Tuesday, June 15, 2010
Alice in Wonderland. B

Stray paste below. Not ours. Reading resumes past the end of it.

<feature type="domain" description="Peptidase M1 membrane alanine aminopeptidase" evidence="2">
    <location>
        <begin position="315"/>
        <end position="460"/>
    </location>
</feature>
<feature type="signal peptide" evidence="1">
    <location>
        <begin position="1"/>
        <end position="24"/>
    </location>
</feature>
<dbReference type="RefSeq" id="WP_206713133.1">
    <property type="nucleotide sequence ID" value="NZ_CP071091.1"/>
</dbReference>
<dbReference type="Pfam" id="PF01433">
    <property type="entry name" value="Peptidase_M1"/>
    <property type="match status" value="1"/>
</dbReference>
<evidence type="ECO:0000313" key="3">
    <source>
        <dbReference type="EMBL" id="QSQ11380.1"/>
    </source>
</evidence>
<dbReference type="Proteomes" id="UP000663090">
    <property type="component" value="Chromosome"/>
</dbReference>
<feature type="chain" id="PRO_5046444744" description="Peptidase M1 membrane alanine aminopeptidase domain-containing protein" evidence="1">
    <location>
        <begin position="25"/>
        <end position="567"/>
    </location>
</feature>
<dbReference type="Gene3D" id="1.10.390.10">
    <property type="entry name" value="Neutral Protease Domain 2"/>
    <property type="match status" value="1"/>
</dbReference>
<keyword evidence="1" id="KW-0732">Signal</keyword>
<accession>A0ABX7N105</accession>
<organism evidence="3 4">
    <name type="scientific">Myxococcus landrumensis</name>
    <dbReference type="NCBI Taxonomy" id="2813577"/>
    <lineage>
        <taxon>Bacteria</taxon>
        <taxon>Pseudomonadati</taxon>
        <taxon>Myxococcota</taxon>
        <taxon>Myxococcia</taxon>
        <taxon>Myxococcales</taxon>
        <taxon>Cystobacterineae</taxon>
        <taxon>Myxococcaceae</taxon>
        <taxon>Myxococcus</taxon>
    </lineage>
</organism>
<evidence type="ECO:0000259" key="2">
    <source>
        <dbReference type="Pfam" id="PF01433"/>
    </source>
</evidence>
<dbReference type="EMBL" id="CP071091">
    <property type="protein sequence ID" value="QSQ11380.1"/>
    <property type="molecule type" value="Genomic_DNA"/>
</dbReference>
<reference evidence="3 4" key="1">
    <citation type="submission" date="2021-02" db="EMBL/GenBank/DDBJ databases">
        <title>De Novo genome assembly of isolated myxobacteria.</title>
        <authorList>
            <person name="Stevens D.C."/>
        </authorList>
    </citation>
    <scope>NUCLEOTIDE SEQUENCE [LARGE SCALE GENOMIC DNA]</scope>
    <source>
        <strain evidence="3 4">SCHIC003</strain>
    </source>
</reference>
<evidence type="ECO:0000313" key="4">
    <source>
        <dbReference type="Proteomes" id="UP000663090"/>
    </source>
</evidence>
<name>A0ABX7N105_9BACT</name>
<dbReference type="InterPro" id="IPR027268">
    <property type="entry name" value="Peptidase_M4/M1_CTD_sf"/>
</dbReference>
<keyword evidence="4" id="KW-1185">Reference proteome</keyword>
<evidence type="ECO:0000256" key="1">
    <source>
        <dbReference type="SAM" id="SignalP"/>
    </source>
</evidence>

Tim Burton's Alice is pretty much what you expect from the man who specializes in strange and dark special effects. The world he creates is similar to the worlds he creates in all of his films: macabre (I think that's everyone's favorite adjective used in describing Burton's work), funny, and mysterious. Burton, who always draws his art and passes it along to the CGI team, has done a really good job with the odd assortment of characters and Wonderland's morbid landscape. The end credits tell us that the film is based off of both Alice and Wonderland and Through the Looking Glass. I've read the latter and found some similarities between the book and parts of the movie. But I haven't read Alice in Wonderland, so I really don't know how closely Burton and his screenwriter have followed Lewis Carroll's story. Back to the visual side of the movie. Now, I know people who don't like the overuse of CGI might complain that Burton's movie is essentially all CGI in some way or another. But Burton has always been big on special effects and here he makes solid use of them. But with such a large production and studio like Disney looking over it all, I felt like Burton didn't have as much free rein as he would have liked. I think Disney influenced a lot of the movie, especially the second half when the film starts getting very familiar. It's as if the studio told Burton he could do what he wanted with the first half, but the second must follow standard Hollywood procedure. That's why Burton will always be at his best when he's not taking on such commercialized material. But Burton has made the biggest movie of the year financially and one of the highest grossing films of all time. That he manages to at least make the first half so interesting makes me appreciate him even more. If the second half could have lived up to the first, this would have been an amazing movie. But for now it just has to settle with being a good movie.